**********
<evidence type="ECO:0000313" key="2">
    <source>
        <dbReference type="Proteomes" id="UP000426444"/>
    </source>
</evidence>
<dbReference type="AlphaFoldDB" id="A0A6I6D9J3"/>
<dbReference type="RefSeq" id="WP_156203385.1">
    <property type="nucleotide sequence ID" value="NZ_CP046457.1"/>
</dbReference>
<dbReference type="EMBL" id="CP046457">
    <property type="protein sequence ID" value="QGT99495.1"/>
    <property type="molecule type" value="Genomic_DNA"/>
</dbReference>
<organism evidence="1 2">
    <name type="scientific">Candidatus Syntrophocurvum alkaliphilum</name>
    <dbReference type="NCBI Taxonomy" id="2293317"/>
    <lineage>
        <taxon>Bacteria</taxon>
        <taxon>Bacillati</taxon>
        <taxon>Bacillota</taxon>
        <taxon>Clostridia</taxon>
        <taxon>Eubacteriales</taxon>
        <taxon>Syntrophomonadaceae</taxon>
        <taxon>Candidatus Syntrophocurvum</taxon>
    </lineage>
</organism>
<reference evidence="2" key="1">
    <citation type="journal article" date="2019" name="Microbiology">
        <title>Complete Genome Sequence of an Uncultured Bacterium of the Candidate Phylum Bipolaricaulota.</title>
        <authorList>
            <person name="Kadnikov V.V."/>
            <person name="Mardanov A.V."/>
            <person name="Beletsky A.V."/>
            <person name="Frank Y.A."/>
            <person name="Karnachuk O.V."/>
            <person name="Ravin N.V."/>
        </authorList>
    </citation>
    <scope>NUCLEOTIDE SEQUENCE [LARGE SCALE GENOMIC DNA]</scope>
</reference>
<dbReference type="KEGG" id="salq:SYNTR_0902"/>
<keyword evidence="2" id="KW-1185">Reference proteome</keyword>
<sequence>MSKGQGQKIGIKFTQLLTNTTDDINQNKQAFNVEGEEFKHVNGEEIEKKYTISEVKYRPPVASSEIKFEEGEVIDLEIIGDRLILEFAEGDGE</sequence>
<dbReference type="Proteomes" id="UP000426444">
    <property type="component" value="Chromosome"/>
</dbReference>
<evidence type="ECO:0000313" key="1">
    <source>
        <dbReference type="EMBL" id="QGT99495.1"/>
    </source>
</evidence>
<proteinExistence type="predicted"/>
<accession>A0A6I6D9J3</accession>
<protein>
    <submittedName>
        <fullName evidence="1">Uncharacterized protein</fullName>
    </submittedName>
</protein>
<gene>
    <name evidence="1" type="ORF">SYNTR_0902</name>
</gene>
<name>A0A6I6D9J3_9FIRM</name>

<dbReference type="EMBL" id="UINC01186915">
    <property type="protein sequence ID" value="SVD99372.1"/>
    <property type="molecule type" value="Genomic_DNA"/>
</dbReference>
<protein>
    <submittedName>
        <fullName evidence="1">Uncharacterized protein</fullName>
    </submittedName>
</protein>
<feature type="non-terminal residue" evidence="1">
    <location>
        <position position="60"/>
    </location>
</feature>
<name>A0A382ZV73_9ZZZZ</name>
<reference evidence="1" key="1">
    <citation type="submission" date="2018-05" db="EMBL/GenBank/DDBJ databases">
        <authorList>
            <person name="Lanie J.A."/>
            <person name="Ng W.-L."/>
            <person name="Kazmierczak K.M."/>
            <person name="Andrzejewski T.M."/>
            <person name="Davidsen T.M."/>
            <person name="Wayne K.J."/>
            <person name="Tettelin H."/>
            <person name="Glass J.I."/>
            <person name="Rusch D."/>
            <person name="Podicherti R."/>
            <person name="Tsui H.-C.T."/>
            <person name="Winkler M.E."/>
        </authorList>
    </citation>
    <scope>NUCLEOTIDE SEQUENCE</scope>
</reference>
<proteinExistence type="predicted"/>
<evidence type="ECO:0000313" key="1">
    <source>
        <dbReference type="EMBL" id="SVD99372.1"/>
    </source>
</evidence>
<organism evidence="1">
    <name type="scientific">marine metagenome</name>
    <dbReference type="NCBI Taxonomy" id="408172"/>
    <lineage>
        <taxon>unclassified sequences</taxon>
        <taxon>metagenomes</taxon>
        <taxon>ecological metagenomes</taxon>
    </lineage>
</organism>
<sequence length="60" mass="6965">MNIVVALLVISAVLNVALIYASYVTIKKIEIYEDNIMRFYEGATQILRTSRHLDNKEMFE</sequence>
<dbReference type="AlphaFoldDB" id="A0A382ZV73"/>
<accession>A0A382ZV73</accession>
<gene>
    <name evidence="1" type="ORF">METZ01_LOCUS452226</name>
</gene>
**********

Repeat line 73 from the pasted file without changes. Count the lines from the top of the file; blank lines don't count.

    <location>